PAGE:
Mile Branch community is located about one-half miles west of Meadville.  It was no more than a farm settlement in 1910 and was named for a nearby creek.  The Franklin County Poor Farm was located here.



Misco was located five miles west of Roxie. This extinct settlement is said to have been formed by a family by that name in 1920.



Monroe is a farming community located south of Highway 84 approximately a mile east of Bude.  In 1817 was known as Holly and served as a voting precinct as well as a post office.  It was here that horse races, fights, and liquor were found by the early settlers and was also known as an Indian Trading Post.  The settlement was named Monroe in 1910 for a family by that name and was incorporated in 1912.



This community is named for the water course nearby.  There was a post office there in the 1870’s.



The Mount Olive community appears to have been named for the church in the local area. The community is located about two miles southeast of Bunckley below the Homochitto River on a paved farm road near the Amite County border.



The New Hope farming community is approximately six miles north of Bude and six miles west of Oldenburg.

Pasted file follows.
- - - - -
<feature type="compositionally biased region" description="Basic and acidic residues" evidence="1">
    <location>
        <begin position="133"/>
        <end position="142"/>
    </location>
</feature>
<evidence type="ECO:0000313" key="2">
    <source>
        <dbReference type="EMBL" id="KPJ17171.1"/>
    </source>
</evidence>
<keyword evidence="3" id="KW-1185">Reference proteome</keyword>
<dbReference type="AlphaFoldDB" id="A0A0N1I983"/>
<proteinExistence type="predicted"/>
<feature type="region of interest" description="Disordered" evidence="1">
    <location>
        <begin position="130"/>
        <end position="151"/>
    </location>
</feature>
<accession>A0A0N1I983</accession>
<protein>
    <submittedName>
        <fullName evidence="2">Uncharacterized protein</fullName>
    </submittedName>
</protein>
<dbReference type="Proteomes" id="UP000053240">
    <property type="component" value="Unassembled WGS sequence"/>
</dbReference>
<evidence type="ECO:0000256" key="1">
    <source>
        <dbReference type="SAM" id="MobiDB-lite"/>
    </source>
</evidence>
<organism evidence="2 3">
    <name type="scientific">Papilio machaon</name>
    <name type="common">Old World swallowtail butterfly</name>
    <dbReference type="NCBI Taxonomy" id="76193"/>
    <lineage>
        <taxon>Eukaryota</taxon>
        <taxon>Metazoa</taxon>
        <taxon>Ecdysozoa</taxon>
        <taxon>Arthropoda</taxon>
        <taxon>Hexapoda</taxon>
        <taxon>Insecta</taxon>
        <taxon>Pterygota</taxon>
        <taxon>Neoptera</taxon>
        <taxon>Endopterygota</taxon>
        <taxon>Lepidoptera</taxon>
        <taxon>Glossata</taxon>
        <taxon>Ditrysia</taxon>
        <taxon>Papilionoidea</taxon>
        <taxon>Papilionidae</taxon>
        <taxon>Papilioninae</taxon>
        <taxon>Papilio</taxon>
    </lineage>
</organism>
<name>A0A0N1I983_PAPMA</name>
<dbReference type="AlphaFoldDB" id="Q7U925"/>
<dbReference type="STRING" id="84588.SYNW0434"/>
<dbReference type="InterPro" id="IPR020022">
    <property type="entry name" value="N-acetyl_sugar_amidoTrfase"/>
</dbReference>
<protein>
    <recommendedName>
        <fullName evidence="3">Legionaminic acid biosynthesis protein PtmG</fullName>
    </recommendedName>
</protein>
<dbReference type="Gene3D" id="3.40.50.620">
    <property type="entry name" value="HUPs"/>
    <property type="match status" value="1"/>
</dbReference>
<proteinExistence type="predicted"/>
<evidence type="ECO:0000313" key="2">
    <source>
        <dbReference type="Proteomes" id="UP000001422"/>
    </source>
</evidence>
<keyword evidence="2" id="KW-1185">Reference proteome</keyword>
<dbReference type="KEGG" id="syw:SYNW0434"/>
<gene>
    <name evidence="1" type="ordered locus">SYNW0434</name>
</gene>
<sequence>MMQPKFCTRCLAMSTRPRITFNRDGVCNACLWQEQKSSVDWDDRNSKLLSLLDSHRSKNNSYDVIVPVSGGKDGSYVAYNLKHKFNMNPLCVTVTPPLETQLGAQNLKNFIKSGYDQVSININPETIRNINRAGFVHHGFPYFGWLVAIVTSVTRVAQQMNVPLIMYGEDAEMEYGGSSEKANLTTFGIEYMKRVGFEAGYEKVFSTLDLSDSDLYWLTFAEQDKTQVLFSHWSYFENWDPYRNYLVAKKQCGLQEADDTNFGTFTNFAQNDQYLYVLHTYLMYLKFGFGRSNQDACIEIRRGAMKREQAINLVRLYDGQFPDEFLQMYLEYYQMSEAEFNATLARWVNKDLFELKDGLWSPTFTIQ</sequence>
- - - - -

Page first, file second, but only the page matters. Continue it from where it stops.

This community was named for the town in Germany where the Lehmann family came from.  The main landmark in this community is the Oldenburg Presbyterian Church.  The community is located seven miles east of Hamburg, MS This small settlement formed in 1906.  The distance is the same between the two towns of the same name in Germany.



Orange is a farming community located about three miles due south of Hamburg and about a half mile east of Highway 33.  Orange was a log stop established in 1909 on the Y & M V Railroad. 



Pine Grove was a farming community.  It was a voting precinct in District 2 in the mid to late 1800’s in Franklin County.



Quentin is a farming community located on Highway 84 about two miles east of Eddiceton. Quentin was once a thriving sawmill town.  The village was formed in 1920 as a company town for the Quentin Lumber company and named for Quentin Roosevelt.



Christmas Eve, 1929 - Photo contributed by Bettie Mann